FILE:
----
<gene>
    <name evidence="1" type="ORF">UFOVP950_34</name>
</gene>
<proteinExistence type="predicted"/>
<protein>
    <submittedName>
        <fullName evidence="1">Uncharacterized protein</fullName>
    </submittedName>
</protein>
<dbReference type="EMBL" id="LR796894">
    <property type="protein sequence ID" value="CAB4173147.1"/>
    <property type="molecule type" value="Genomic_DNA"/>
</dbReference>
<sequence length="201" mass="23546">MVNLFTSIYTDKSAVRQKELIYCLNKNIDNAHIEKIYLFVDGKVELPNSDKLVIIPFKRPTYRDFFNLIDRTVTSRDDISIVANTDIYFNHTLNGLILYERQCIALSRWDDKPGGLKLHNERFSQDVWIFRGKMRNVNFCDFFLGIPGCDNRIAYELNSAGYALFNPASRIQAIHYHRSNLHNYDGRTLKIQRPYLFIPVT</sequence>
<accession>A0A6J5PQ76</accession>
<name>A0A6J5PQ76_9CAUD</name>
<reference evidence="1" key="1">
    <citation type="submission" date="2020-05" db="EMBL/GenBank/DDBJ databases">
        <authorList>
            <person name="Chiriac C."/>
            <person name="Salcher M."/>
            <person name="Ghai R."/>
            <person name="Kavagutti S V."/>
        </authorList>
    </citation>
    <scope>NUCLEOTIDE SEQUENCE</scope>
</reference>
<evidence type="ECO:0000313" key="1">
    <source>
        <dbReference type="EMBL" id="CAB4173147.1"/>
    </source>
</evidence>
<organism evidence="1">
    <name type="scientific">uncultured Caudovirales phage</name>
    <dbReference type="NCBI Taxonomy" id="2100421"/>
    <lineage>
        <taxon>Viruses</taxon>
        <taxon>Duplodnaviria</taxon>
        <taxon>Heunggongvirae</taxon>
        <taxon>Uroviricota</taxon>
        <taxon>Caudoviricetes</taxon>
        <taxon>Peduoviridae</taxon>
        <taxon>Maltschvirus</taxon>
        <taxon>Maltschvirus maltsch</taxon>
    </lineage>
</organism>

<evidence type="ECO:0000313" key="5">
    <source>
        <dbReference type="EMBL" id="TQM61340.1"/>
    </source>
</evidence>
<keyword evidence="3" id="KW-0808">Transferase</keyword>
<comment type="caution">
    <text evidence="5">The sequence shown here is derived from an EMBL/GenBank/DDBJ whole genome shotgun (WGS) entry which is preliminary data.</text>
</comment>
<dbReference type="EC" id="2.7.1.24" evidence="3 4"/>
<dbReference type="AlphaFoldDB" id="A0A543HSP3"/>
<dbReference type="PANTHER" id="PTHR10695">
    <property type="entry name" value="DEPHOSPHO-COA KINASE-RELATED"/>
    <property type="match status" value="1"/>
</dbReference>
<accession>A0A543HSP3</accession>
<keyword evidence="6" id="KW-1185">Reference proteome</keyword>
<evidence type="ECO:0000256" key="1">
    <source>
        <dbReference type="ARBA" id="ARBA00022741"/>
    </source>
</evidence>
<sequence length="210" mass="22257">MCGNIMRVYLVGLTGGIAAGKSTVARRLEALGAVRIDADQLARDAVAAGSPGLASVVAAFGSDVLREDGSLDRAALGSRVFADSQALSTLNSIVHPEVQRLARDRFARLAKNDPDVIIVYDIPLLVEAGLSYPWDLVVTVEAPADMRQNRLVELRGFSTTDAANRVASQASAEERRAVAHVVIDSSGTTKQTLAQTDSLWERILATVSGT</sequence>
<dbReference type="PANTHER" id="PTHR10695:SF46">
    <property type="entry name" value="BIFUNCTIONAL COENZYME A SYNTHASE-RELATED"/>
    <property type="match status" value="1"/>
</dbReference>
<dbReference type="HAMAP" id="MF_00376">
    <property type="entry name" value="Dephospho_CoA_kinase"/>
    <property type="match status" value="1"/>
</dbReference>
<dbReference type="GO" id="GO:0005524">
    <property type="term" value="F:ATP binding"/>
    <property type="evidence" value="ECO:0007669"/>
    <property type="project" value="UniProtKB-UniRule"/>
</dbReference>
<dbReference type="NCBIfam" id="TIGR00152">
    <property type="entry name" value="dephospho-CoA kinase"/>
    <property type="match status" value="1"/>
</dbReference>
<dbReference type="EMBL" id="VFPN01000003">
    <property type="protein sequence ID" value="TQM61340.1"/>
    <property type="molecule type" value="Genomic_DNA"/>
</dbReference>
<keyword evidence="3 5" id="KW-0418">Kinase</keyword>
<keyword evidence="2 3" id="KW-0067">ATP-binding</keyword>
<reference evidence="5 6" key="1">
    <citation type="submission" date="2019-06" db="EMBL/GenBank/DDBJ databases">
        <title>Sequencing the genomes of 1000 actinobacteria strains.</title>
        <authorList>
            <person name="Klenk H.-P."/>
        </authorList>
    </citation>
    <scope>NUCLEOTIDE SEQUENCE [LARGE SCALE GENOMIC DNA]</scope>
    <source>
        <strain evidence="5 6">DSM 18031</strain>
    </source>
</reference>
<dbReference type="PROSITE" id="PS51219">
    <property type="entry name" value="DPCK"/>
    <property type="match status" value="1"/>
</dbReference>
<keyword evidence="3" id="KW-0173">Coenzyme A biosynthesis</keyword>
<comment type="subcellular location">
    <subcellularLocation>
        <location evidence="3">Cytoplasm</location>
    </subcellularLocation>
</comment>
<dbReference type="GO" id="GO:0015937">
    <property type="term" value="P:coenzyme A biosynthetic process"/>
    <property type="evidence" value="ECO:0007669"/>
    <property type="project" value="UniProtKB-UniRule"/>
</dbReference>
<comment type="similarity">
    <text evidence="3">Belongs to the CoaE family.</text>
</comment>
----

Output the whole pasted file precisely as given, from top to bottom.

<gene>
    <name evidence="1" type="ORF">UFOVP950_34</name>
</gene>
<proteinExistence type="predicted"/>
<protein>
    <submittedName>
        <fullName evidence="1">Uncharacterized protein</fullName>
    </submittedName>
</protein>
<dbReference type="EMBL" id="LR796894">
    <property type="protein sequence ID" value="CAB4173147.1"/>
    <property type="molecule type" value="Genomic_DNA"/>
</dbReference>
<sequence length="201" mass="23546">MVNLFTSIYTDKSAVRQKELIYCLNKNIDNAHIEKIYLFVDGKVELPNSDKLVIIPFKRPTYRDFFNLIDRTVTSRDDISIVANTDIYFNHTLNGLILYERQCIALSRWDDKPGGLKLHNERFSQDVWIFRGKMRNVNFCDFFLGIPGCDNRIAYELNSAGYALFNPASRIQAIHYHRSNLHNYDGRTLKIQRPYLFIPVT</sequence>
<accession>A0A6J5PQ76</accession>
<name>A0A6J5PQ76_9CAUD</name>
<reference evidence="1" key="1">
    <citation type="submission" date="2020-05" db="EMBL/GenBank/DDBJ databases">
        <authorList>
            <person name="Chiriac C."/>
            <person name="Salcher M."/>
            <person name="Ghai R."/>
            <person name="Kavagutti S V."/>
        </authorList>
    </citation>
    <scope>NUCLEOTIDE SEQUENCE</scope>
</reference>
<evidence type="ECO:0000313" key="1">
    <source>
        <dbReference type="EMBL" id="CAB4173147.1"/>
    </source>
</evidence>
<organism evidence="1">
    <name type="scientific">uncultured Caudovirales phage</name>
    <dbReference type="NCBI Taxonomy" id="2100421"/>
    <lineage>
        <taxon>Viruses</taxon>
        <taxon>Duplodnaviria</taxon>
        <taxon>Heunggongvirae</taxon>
        <taxon>Uroviricota</taxon>
        <taxon>Caudoviricetes</taxon>
        <taxon>Peduoviridae</taxon>
        <taxon>Maltschvirus</taxon>
        <taxon>Maltschvirus maltsch</taxon>
    </lineage>
</organism>

<evidence type="ECO:0000313" key="5">
    <source>
        <dbReference type="EMBL" id="TQM61340.1"/>
    </source>
</evidence>
<keyword evidence="3" id="KW-0808">Transferase</keyword>
<comment type="caution">
    <text evidence="5">The sequence shown here is derived from an EMBL/GenBank/DDBJ whole genome shotgun (WGS) entry which is preliminary data.</text>
</comment>
<dbReference type="EC" id="2.7.1.24" evidence="3 4"/>
<dbReference type="AlphaFoldDB" id="A0A543HSP3"/>
<dbReference type="PANTHER" id="PTHR10695">
    <property type="entry name" value="DEPHOSPHO-COA KINASE-RELATED"/>
    <property type="match status" value="1"/>
</dbReference>
<accession>A0A543HSP3</accession>
<keyword evidence="6" id="KW-1185">Reference proteome</keyword>
<evidence type="ECO:0000256" key="1">
    <source>
        <dbReference type="ARBA" id="ARBA00022741"/>
    </source>
</evidence>
<sequence length="210" mass="22257">MCGNIMRVYLVGLTGGIAAGKSTVARRLEALGAVRIDADQLARDAVAAGSPGLASVVAAFGSDVLREDGSLDRAALGSRVFADSQALSTLNSIVHPEVQRLARDRFARLAKNDPDVIIVYDIPLLVEAGLSYPWDLVVTVEAPADMRQNRLVELRGFSTTDAANRVASQASAEERRAVAHVVIDSSGTTKQTLAQTDSLWERILATVSGT</sequence>
<dbReference type="PANTHER" id="PTHR10695:SF46">
    <property type="entry name" value="BIFUNCTIONAL COENZYME A SYNTHASE-RELATED"/>
    <property type="match status" value="1"/>
</dbReference>
<dbReference type="HAMAP" id="MF_00376">
    <property type="entry name" value="Dephospho_CoA_kinase"/>
    <property type="match status" value="1"/>
</dbReference>
<dbReference type="GO" id="GO:0005524">
    <property type="term" value="F:ATP binding"/>
    <property type="evidence" value="ECO:0007669"/>
    <property type="project" value="UniProtKB-UniRule"/>
</dbReference>
<dbReference type="NCBIfam" id="TIGR00152">
    <property type="entry name" value="dephospho-CoA kinase"/>
    <property type="match status" value="1"/>
</dbReference>
<dbReference type="EMBL" id="VFPN01000003">
    <property type="protein sequence ID" value="TQM61340.1"/>
    <property type="molecule type" value="Genomic_DNA"/>
</dbReference>
<keyword evidence="3 5" id="KW-0418">Kinase</keyword>
<keyword evidence="2 3" id="KW-0067">ATP-binding</keyword>
<reference evidence="5 6" key="1">
    <citation type="submission" date="2019-06" db="EMBL/GenBank/DDBJ databases">
        <title>Sequencing the genomes of 1000 actinobacteria strains.</title>
        <authorList>
            <person name="Klenk H.-P."/>
        </authorList>
    </citation>
    <scope>NUCLEOTIDE SEQUENCE [LARGE SCALE GENOMIC DNA]</scope>
    <source>
        <strain evidence="5 6">DSM 18031</strain>
    </source>
</reference>
<dbReference type="PROSITE" id="PS51219">
    <property type="entry name" value="DPCK"/>
    <property type="match status" value="1"/>
</dbReference>
<keyword evidence="3" id="KW-0173">Coenzyme A biosynthesis</keyword>
<comment type="subcellular location">
    <subcellularLocation>
        <location evidence="3">Cytoplasm</location>
    </subcellularLocation>
</comment>
<dbReference type="GO" id="GO:0015937">
    <property type="term" value="P:coenzyme A biosynthetic process"/>
    <property type="evidence" value="ECO:0007669"/>
    <property type="project" value="UniProtKB-UniRule"/>
</dbReference>
<comment type="similarity">
    <text evidence="3">Belongs to the CoaE family.</text>
</comment>